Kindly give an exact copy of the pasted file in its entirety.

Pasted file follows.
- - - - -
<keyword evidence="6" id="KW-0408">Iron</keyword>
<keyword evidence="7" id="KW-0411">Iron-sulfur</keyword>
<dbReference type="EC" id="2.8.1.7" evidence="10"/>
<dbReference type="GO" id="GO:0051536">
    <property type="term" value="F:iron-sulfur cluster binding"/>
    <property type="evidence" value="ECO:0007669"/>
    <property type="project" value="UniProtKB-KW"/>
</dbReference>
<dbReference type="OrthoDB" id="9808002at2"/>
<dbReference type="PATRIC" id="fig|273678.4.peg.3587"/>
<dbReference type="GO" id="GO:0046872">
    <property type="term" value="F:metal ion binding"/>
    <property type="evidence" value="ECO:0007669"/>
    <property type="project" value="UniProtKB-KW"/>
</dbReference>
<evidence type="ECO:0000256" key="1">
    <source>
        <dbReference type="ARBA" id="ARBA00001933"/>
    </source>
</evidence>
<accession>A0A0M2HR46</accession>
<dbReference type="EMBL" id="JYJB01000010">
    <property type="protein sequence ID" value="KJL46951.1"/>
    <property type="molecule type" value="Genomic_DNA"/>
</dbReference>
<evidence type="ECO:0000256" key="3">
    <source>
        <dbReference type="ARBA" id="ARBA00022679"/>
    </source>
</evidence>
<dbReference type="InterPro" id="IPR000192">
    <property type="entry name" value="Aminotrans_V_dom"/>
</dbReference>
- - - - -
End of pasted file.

<keyword evidence="6" id="KW-0408">Iron</keyword>
<keyword evidence="7" id="KW-0411">Iron-sulfur</keyword>
<dbReference type="EC" id="2.8.1.7" evidence="10"/>
<dbReference type="GO" id="GO:0051536">
    <property type="term" value="F:iron-sulfur cluster binding"/>
    <property type="evidence" value="ECO:0007669"/>
    <property type="project" value="UniProtKB-KW"/>
</dbReference>
<dbReference type="OrthoDB" id="9808002at2"/>
<dbReference type="PATRIC" id="fig|273678.4.peg.3587"/>
<dbReference type="GO" id="GO:0046872">
    <property type="term" value="F:metal ion binding"/>
    <property type="evidence" value="ECO:0007669"/>
    <property type="project" value="UniProtKB-KW"/>
</dbReference>
<evidence type="ECO:0000256" key="1">
    <source>
        <dbReference type="ARBA" id="ARBA00001933"/>
    </source>
</evidence>
<accession>A0A0M2HR46</accession>
<dbReference type="EMBL" id="JYJB01000010">
    <property type="protein sequence ID" value="KJL46951.1"/>
    <property type="molecule type" value="Genomic_DNA"/>
</dbReference>
<evidence type="ECO:0000256" key="3">
    <source>
        <dbReference type="ARBA" id="ARBA00022679"/>
    </source>
</evidence>
<dbReference type="InterPro" id="IPR000192">
    <property type="entry name" value="Aminotrans_V_dom"/>
</dbReference>